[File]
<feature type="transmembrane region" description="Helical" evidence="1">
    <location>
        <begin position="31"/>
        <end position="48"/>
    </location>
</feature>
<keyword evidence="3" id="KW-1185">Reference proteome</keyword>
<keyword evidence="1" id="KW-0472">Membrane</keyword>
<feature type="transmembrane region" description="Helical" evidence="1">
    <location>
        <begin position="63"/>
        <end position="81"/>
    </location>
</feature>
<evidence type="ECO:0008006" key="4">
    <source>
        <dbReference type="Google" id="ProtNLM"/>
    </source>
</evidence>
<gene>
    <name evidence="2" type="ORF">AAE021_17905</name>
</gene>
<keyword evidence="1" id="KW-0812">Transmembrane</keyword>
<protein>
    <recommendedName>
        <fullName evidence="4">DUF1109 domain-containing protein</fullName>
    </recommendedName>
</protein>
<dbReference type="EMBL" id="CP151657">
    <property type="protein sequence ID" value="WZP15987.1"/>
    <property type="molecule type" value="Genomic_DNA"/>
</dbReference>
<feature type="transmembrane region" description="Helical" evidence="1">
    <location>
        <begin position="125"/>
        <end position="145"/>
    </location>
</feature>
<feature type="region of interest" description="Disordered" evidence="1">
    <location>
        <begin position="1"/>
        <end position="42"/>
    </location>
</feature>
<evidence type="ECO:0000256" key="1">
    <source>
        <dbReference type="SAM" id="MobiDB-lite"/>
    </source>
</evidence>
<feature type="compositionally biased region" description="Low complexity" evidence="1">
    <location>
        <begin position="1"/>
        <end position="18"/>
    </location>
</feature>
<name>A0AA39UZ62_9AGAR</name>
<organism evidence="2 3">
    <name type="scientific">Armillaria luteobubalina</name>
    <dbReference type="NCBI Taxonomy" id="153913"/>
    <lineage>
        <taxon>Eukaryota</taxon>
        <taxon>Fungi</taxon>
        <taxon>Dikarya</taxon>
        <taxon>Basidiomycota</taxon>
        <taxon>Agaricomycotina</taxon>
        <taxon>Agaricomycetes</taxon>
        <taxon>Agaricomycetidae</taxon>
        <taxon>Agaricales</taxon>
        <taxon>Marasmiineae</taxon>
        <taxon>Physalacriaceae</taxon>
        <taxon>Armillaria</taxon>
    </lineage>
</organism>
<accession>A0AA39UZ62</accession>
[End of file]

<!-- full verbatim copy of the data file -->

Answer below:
<feature type="transmembrane region" description="Helical" evidence="1">
    <location>
        <begin position="31"/>
        <end position="48"/>
    </location>
</feature>
<keyword evidence="3" id="KW-1185">Reference proteome</keyword>
<keyword evidence="1" id="KW-0472">Membrane</keyword>
<feature type="transmembrane region" description="Helical" evidence="1">
    <location>
        <begin position="63"/>
        <end position="81"/>
    </location>
</feature>
<evidence type="ECO:0008006" key="4">
    <source>
        <dbReference type="Google" id="ProtNLM"/>
    </source>
</evidence>
<gene>
    <name evidence="2" type="ORF">AAE021_17905</name>
</gene>
<keyword evidence="1" id="KW-0812">Transmembrane</keyword>
<protein>
    <recommendedName>
        <fullName evidence="4">DUF1109 domain-containing protein</fullName>
    </recommendedName>
</protein>
<dbReference type="EMBL" id="CP151657">
    <property type="protein sequence ID" value="WZP15987.1"/>
    <property type="molecule type" value="Genomic_DNA"/>
</dbReference>
<feature type="transmembrane region" description="Helical" evidence="1">
    <location>
        <begin position="125"/>
        <end position="145"/>
    </location>
</feature>
<feature type="region of interest" description="Disordered" evidence="1">
    <location>
        <begin position="1"/>
        <end position="42"/>
    </location>
</feature>
<evidence type="ECO:0000256" key="1">
    <source>
        <dbReference type="SAM" id="MobiDB-lite"/>
    </source>
</evidence>
<feature type="compositionally biased region" description="Low complexity" evidence="1">
    <location>
        <begin position="1"/>
        <end position="18"/>
    </location>
</feature>
<name>A0AA39UZ62_9AGAR</name>
<organism evidence="2 3">
    <name type="scientific">Armillaria luteobubalina</name>
    <dbReference type="NCBI Taxonomy" id="153913"/>
    <lineage>
        <taxon>Eukaryota</taxon>
        <taxon>Fungi</taxon>
        <taxon>Dikarya</taxon>
        <taxon>Basidiomycota</taxon>
        <taxon>Agaricomycotina</taxon>
        <taxon>Agaricomycetes</taxon>
        <taxon>Agaricomycetidae</taxon>
        <taxon>Agaricales</taxon>
        <taxon>Marasmiineae</taxon>
        <taxon>Physalacriaceae</taxon>
        <taxon>Armillaria</taxon>
    </lineage>
</organism>
<accession>A0AA39UZ62</accession>